Pocket Awareness. This was in direct competition with several other traits; namely mobility and pocket presence. I eventually decided against mobility because some mobile quarterbacks take off when they don't need to and expose themselves to unnecessary hits. It beat out pocket presence for a similar reason - standing tall to deliver a throw in the face of a crushing hit may be awesome and a display of toughness, but it can also get you injured. Ultimately, that 'sixth sense' of knowing where to be to deliver the throw has the best of both worlds. You're not a statue back there, but you're not being risky either. I'm hoping that this is enough to cover health as well.

Vision. This could have been lumped into a category with student of the game, football IQ, pre-snap reads, and progressions. As much as I wanted to go with student of the game, I gave the nod to vision for its during-play value. Having great vision leads to smarter decisions because the quarterback is able to see everything in the secondary after the snap but before he throws the ball. In a nutshell, I'm going with natural abilities over learned abilities. I'm not saying that film junkies can't be great starting quarterbacks - they can and have - but when push comes to shove the natural signal caller is always going to be the better player.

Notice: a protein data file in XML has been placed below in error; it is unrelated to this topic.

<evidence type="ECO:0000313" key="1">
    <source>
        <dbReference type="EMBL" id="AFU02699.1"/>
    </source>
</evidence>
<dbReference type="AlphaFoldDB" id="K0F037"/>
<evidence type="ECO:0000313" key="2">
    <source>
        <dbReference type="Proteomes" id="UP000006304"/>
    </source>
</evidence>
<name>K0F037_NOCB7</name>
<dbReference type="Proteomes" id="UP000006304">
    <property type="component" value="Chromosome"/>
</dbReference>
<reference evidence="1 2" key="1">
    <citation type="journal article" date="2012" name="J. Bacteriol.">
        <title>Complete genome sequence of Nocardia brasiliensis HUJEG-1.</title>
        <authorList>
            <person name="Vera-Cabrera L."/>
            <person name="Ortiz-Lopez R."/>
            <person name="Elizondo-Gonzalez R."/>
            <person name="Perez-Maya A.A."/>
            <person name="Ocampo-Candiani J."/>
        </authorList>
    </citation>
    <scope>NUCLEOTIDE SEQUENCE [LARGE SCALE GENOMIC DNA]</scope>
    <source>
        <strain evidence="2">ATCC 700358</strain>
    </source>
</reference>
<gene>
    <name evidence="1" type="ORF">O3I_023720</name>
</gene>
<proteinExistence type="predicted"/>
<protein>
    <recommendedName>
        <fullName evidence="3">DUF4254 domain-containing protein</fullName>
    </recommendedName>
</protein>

Clutch Play. There are many quarterbacks that made this decision very easy for me, on both sides of the coin. Joe Montana (aka Joe Cool). Tony Romo. Ben Roethlisberger. Donovan McNabb. Jon Elway. The list goes on. Being a great natural quarterback will let you waltz into the postseason, but it's the performance under pressure that brings home the Lombardi Trophy. Can your quarterback give you a drive exactly when you need him to? If you want to win the Super Bowl, he better.

While I'm sure that list is controversial, in my defense I had it narrowed down to nine traits (or half the list) when I realized that I had my perfect quarterback. Finding the top four was another challenge entirely.

Let's make July interesting. What about you? Which four of those traits would you pick above the others for your perfect signal caller?